- Privacy Amendment Act (2000)
- QLD Disability Services Act (2006)
- QLD Disability Services Regulations (2006)
- QLD Human Services Quality Framework
- QLD Child Protection Act (1999)
- QLD Child Protection Regulations (2000)
- RCS Complaints Management Policy
- RCS Feedback and Continuous Improvement Policy
This policy has been designed with recognition that Real Community Services must adhere to the National Privacy Principles and the Privacy Amendment (Private Sector) Act 2000. These principles and the privacy legislation set standards that must be met when collecting, holding, using and the disclosure of private or sensitive information.
This policy applies to employees and volunteers. All levels of management are committed to the implementation of this policy and are responsible for taking appropriate disciplinary action where required.
For the purposes of this policy, the following definitions apply:
Privacy refers to a person – that is, about his or her body, support needs, family and friends, relationships, lifestyle, home, workplace, belongings, and finances.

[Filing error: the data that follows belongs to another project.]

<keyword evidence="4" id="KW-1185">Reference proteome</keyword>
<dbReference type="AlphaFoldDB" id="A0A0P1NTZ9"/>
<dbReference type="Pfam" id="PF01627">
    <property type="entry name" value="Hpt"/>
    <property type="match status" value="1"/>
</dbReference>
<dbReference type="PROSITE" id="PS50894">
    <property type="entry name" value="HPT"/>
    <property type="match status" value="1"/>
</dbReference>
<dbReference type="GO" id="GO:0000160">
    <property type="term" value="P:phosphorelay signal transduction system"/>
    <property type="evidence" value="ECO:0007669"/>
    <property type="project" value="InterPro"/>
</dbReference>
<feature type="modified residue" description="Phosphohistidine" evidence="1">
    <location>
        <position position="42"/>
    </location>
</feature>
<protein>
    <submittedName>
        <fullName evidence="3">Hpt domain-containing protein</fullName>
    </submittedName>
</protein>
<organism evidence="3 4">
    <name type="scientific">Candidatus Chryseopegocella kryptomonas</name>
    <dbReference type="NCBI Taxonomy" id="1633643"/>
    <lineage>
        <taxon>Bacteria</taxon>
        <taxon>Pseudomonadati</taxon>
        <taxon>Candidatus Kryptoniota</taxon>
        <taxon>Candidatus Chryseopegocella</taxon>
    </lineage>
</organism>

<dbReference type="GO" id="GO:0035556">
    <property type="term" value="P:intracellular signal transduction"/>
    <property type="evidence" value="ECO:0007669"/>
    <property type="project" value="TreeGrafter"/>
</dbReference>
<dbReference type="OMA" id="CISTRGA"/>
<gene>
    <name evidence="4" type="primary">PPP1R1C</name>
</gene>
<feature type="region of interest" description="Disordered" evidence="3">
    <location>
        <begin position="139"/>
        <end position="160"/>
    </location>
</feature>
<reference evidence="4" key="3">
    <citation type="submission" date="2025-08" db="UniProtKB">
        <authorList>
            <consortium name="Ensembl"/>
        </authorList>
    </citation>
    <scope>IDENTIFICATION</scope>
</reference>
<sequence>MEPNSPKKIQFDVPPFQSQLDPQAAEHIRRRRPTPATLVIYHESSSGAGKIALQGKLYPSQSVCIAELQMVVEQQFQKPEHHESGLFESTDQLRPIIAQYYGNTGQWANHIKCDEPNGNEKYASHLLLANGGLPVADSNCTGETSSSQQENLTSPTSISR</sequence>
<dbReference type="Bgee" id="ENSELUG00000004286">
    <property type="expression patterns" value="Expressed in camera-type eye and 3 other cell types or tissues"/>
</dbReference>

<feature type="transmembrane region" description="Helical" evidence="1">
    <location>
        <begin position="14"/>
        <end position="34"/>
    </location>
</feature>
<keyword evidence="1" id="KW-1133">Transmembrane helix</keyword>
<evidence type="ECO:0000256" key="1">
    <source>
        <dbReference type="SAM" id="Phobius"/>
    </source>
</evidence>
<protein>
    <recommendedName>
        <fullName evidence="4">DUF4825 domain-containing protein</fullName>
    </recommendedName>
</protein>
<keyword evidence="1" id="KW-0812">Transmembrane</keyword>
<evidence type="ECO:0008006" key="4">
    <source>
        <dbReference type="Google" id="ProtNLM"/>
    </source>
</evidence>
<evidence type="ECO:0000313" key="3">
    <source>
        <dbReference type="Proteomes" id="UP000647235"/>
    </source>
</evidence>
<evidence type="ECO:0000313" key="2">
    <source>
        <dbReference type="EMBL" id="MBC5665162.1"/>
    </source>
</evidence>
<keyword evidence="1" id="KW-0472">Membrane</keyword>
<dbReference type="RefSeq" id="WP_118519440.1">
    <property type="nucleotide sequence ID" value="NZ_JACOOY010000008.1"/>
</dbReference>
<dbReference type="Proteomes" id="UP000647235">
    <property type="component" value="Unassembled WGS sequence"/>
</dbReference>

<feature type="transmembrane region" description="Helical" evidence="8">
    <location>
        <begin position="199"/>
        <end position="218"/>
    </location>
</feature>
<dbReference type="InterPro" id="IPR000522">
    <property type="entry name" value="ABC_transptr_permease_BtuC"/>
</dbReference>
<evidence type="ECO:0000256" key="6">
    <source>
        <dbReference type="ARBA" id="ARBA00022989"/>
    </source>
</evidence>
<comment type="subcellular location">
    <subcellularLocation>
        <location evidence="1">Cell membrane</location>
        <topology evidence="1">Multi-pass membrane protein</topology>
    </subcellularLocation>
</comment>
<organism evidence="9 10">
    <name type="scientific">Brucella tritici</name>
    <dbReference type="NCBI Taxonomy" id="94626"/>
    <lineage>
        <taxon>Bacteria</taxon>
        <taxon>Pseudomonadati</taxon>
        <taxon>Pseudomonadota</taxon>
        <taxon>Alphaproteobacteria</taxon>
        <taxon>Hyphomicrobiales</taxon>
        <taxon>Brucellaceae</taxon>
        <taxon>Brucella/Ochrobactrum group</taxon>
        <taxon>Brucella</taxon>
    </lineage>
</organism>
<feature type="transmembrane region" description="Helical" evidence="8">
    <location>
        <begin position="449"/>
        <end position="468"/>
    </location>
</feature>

Confidentiality refers to information of a person or organization (written, spoken and observed) – that is about conversations, file, reports, programs, activities.
Dignity refers to treating a person or referring to a service, organisation with respect at all times.
At all times Real Community Services recognises and respects each person’s right to privacy and dignity by:
- Being treated with respect and with consideration to cultural and personal beliefs
- Ensuring that information is protected from access and use by unauthorised persons.
5.1. Collection and Disclosure
- Information will only be collected that is necessary to perform legitimate functions or activities and will only be collected by fair and lawful measures. This includes:
- Information on organisations, clients and their families that is directly relevant to service delivery.
- Information about Real Community Services employees such as contact details, tax file and bank account details, skills, qualifications and experience and any other relevant information.
- No information is collected about an individual without their written or implied consent (or the written consent of person responsible or guardian) unless disclosure is required by law.
5.2. Information Security
- Hard copy confidential information is stored in key lockable filing cabinets. Filing cabinet keys are only accessible to persons with authority to access the particular information contained within each filing cabinet.
- Electronic information is stored on a password secured computer network. Password access to Real Community Services network drive is provided to office-based staff only.
- Hard copies of confidential information that is intended to be used at a in secure location or Electronic copies of confidential information that have been stored outside of the secure network and or emailed, Should contain a some form of privacy Disclaimer.